Because the arthroscope and surgical instruments are thin, your surgeon can use tiny incisions (cuts) rather than the larger incision needed for a standard, open surgery.

All-arthroscopic (key-hole) repair is usually a day case procedure and the least invasive method while also being associated with quick recovery.

Open Repair

If the injury is large, complex or if surgery is required outside the joint, a traditional open surgical incision (several centimetres long) is often required.

Mini-Open Repair

The mini-open repair uses newer technology and instruments to perform a repair through a small incision. The incision is typically 3 to 5 cm long.

Complete Joint Replacement

In replacement surgery, damaged parts of the joint are removed and replaced with artificial components, called a prosthesis.

The treatment options involve either replacing just one part of the joint (e.g. the head of the humerus bone, also known as the ball) or both sides of the joint, like replacing the ball and the socket (glenoid).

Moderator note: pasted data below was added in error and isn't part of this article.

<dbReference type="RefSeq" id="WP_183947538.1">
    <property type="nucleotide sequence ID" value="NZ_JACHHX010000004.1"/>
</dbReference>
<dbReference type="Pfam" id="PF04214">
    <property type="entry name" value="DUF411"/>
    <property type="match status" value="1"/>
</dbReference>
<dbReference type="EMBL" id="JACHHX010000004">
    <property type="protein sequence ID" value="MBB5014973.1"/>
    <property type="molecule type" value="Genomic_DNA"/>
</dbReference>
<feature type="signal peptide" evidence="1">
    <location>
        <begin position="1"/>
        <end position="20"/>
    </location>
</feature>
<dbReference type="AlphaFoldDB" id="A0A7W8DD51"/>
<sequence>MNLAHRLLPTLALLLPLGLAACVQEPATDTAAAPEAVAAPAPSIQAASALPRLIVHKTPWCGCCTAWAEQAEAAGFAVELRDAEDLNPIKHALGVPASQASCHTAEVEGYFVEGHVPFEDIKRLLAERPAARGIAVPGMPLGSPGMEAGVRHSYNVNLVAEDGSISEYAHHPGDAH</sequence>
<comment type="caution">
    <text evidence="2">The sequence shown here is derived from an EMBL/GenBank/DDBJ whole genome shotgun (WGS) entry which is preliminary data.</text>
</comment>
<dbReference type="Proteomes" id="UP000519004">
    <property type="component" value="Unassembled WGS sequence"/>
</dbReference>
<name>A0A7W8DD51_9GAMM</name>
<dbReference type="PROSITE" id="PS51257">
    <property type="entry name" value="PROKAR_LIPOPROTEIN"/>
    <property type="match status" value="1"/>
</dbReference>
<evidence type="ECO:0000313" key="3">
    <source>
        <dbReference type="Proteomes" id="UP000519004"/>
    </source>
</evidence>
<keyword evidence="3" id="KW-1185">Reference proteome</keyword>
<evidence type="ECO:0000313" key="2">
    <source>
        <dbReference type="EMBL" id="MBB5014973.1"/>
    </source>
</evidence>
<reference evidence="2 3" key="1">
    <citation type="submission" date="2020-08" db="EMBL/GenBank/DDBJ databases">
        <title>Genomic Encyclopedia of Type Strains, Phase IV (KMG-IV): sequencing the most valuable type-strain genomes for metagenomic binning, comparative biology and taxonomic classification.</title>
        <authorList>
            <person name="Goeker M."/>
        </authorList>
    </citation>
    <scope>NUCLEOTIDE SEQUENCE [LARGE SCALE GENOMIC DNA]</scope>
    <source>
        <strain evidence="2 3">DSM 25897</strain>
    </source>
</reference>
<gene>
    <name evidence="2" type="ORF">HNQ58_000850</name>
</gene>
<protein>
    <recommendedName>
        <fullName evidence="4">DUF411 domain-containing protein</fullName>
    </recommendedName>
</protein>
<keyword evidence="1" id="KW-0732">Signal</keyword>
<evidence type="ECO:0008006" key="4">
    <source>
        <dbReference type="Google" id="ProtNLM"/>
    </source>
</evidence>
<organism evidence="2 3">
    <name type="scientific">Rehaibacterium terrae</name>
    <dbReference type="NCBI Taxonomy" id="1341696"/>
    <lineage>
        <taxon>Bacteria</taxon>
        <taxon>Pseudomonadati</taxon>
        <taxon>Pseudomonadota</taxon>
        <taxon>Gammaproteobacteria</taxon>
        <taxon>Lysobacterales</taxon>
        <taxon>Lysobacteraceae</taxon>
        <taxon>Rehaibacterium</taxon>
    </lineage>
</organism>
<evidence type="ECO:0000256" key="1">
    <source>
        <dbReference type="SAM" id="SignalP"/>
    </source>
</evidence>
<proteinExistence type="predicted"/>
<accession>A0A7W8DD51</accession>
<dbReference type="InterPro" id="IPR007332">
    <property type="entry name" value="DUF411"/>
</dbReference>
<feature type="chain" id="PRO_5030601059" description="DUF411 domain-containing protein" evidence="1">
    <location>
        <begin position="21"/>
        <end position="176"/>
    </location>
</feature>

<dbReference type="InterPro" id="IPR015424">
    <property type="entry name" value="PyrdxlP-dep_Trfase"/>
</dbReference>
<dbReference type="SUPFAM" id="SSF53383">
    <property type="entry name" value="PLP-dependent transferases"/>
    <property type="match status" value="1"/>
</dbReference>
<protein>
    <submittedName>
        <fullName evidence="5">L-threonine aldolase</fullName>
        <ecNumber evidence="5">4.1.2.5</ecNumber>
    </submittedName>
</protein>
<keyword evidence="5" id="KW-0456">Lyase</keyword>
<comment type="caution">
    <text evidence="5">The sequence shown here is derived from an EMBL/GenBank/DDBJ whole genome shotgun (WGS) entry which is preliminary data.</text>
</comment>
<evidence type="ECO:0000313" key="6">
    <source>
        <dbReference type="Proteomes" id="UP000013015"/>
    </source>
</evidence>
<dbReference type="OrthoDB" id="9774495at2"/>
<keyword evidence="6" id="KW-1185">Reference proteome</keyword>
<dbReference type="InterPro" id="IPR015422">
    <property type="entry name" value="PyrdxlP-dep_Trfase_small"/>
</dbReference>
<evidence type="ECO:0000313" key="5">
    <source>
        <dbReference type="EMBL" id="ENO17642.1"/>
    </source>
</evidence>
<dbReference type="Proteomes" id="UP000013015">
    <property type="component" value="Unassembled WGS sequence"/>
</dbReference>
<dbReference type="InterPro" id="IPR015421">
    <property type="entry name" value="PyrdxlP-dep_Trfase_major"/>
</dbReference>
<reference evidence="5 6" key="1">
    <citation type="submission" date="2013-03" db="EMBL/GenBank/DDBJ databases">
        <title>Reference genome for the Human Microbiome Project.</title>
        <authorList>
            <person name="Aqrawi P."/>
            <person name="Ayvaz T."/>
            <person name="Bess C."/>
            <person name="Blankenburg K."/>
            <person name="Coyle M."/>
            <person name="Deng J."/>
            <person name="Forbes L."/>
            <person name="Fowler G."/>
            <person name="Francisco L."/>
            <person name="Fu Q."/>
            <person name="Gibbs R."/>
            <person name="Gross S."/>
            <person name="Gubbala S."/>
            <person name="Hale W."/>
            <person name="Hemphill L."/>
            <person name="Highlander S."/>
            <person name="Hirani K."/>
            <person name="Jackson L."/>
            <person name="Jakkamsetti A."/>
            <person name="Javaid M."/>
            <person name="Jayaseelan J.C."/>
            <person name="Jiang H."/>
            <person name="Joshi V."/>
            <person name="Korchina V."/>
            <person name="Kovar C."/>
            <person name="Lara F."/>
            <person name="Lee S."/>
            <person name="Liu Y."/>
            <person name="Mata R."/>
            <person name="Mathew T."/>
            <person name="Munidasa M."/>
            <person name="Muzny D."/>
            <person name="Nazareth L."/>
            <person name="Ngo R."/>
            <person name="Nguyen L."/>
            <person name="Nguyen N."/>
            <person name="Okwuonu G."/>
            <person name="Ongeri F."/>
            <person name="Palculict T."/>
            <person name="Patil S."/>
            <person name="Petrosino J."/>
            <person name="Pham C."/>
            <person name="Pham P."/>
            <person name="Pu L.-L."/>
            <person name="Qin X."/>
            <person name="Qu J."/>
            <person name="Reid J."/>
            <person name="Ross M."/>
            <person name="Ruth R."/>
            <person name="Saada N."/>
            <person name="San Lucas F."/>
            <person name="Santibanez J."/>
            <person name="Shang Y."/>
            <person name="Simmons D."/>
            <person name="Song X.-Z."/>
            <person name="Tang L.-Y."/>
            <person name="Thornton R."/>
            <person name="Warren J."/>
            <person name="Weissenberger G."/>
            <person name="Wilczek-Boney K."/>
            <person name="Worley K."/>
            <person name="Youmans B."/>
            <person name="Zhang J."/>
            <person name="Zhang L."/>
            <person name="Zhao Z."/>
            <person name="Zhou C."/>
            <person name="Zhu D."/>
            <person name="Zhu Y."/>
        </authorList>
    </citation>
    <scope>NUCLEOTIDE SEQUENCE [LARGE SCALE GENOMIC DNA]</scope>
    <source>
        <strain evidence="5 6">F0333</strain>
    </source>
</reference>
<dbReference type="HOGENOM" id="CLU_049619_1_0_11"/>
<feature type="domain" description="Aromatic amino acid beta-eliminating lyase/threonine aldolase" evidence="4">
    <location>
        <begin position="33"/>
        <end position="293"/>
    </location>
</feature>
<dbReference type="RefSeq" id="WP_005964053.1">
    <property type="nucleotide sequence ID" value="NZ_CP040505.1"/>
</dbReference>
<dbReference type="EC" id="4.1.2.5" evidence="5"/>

Severe fractures that are hard to reconstruct is a common reason people have replacements. When the head of the upper arm bone is shattered, it may be complicated for a doctor to put the pieces of bone back into place.

Further to this, the blood supply to the bone pieces can also be interrupted. In this scenario, your surgeon may recommend a shoulder replacement.Older patients with osteoporosis and patients with fractures involving arthritic joints are most at risk for severe shoulder fractures.

What You Can Do To Prevent Injuries

To minimise your risk of injury while riding a bicycle:

Wear a helmet

Half the admissions of cyclists to an emergency department are for head and facial injuries.